LB: How likely is it a deal is made before the start of the season? Before the deadline?

Brener: If you asked me before training camp, I would have told you it was slim. Now, his holdout increases his chances of getting dealt. However, I think Rafael Stone will still maintain his ground. His urgency hasn’t changed much. The Rockets still hold a lot of the leverage and they are only going to take an offer that they feel comfortable with. At this point, with the season kicking off in two weeks, there’s a 40% chance he’s dealt. By the deadline, it’s 50/50.

LB: Are there any other teams you expect to make competitive offers for Harden?

Brener: I wouldn’t be shocked if Boston or Miami makes a push. They have the packages that could intrigue the Rockets and have been known to make high-profile trades for stars. Boston has traded for Kyrie and Miami has traded for Alonzo Mourning and Shaquille O’Neal in the past. However, I think both of those teams are content with what they have now. On top of that, neither team would deal with Houston unless they can get Harden to commit longterm.

I know Golden State was rumored to be interested, but that interest seems to have waned as well. I think he’s going out East since the West is more top-heavy and the East is more competitive.

My absolute dark horse candidate is Toronto. Masai Ujiri took the risk on Kawhi Leonard two years ago and it paid off even though he left after one year. And with Kyle Lowry on an expiring deal, maybe a deal for Lowry, OG Anunoby and a few first round picks gets it done for Houston. The Rockets will ask for Siakam, but the Raptors would likely hedge. If the Rockets could find a way to get Siakam though, I think Stone has to say yes.

LB: Do you believe the rumor of Tilman Fertitta not wanting to trade Harden to Morey?

Brener: I think it’s possible, yes. However, I also think that Fertitta would approve the trade if it is the best outcome for his team. It’s easy to paint Fertitta as the villain in this scenario, but his actions show that he isn’t afraid to dip into the luxury tax. He offered the $50M/yr extension to Harden, gave Eric Gordon a pricey extension and took on salary for the Russell Westbrook and Christian Wood trades. There’s obviously something that doesn’t add up though with all of this smoke, but ultimately I don’t think it’s going to force GM Rafael Stone to not send Harden to Philly, if that ever were to happen.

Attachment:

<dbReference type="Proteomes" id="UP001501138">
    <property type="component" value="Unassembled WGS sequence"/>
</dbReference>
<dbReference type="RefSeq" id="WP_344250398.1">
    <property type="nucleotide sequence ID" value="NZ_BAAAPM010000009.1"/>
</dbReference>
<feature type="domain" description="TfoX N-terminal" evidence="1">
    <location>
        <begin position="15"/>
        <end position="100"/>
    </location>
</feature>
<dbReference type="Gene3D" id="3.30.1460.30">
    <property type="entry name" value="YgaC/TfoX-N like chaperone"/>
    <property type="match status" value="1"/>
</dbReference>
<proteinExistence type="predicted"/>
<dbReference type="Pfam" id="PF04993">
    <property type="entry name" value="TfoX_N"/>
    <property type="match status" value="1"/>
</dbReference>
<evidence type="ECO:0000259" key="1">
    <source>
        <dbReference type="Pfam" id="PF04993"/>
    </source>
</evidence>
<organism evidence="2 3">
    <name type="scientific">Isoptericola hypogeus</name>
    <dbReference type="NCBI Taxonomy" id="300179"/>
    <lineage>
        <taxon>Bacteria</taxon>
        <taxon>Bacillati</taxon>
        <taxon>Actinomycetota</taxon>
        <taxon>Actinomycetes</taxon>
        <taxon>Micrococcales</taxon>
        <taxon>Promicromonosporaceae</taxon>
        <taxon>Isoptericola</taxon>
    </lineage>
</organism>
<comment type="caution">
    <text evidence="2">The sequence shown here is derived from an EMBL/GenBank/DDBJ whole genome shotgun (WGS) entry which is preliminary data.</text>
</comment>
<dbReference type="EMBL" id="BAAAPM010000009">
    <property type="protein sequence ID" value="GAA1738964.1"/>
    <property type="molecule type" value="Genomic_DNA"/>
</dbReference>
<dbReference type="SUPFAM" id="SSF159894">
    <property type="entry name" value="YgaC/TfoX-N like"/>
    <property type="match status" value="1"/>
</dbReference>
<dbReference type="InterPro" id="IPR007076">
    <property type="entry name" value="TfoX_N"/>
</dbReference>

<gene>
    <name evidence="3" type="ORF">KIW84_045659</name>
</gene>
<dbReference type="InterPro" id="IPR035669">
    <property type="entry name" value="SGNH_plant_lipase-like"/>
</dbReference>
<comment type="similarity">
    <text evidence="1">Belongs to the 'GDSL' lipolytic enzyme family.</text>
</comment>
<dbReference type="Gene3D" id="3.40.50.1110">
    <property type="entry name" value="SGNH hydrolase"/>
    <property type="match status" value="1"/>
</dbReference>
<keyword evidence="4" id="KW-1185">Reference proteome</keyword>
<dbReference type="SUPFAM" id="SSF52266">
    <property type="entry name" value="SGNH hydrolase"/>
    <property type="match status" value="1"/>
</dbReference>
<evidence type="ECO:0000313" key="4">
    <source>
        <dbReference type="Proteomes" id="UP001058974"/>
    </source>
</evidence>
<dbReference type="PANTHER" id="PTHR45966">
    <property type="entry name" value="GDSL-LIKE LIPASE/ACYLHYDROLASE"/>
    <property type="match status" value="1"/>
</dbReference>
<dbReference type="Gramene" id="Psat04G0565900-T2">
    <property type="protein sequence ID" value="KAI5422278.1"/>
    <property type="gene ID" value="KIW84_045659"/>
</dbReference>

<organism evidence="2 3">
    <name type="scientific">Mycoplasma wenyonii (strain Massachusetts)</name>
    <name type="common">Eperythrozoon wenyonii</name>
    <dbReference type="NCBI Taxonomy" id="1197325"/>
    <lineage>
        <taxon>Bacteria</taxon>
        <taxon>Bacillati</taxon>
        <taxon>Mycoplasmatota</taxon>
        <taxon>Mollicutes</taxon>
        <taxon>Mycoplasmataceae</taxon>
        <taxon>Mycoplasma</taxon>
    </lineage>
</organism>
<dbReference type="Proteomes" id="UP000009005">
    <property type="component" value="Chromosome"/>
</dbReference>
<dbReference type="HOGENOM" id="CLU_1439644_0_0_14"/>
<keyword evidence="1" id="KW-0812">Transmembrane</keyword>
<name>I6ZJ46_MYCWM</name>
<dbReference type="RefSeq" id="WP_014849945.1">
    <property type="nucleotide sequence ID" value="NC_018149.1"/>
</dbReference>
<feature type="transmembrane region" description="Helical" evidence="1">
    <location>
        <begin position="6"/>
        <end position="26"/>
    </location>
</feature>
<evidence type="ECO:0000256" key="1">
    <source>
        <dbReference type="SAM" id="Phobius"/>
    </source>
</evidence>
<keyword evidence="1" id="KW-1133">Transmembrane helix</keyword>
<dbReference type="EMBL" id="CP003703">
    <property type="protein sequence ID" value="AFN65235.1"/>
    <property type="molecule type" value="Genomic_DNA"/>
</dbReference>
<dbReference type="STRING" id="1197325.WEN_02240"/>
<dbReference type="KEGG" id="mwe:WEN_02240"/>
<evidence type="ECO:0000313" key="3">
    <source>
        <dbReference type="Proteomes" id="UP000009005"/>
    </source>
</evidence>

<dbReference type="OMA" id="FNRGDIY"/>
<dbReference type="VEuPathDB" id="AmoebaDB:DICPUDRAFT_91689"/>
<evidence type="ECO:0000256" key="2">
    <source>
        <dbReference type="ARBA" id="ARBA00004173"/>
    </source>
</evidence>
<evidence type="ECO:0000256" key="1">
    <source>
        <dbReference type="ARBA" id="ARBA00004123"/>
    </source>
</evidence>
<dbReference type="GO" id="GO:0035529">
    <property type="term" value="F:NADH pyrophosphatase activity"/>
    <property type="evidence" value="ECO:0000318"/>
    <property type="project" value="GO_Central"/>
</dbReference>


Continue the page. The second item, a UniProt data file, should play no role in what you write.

Q&A with Justin Carter of Nets Republic

LB: How likely is it the Nets include Kyrie Irving in a James Harden deal?

Carter: I’d think the Nets do whatever they can to make sure Kyrie isn’t in any Harden deal. It’s obviously possible they include him if it’s a sticking point for Houston because Harden’s a top five player, but with Kyrie coming to Brooklyn as a kind of package deal with Kevin Durant last year, things might be complicated, you know?

The Nets will try to make a deal work that involves younger players like Jarrett Allen and Caris LeVert. The Bruce Brown trade seemed to signal to me that they were looking to add depth that could take the place of other depth that was shipped out. We’ll see, I guess. Again, I’d include Kyrie in a Harden deal, but the front office will likely be very hesitant to do so.

LB: How would Harden fit in Brooklyn?

Carter: He’s James Harden. He’ll fit anywhere.

But yeah, the coaching staff Brooklyn has put together includes Mike D’Antoni, so Harden should be able to slide in and operate well in this offense. A Harden/Kyrie backcourt can work, because we saw a Harden/CP3 backcourt work, so D’Antoni can handle having a pair of ball-dominant guards in his backcourt.

And unlike in Houston, there’d be a third star in Kevin Durant to take even more pressure off Harden. He won’t have to do everything! He’ll be more efficient than ever! It would be great! Let’s make this happen!


Thank you to Jeremy Brener and Justin Carter for sharing their thoughts with Liberty Ballers!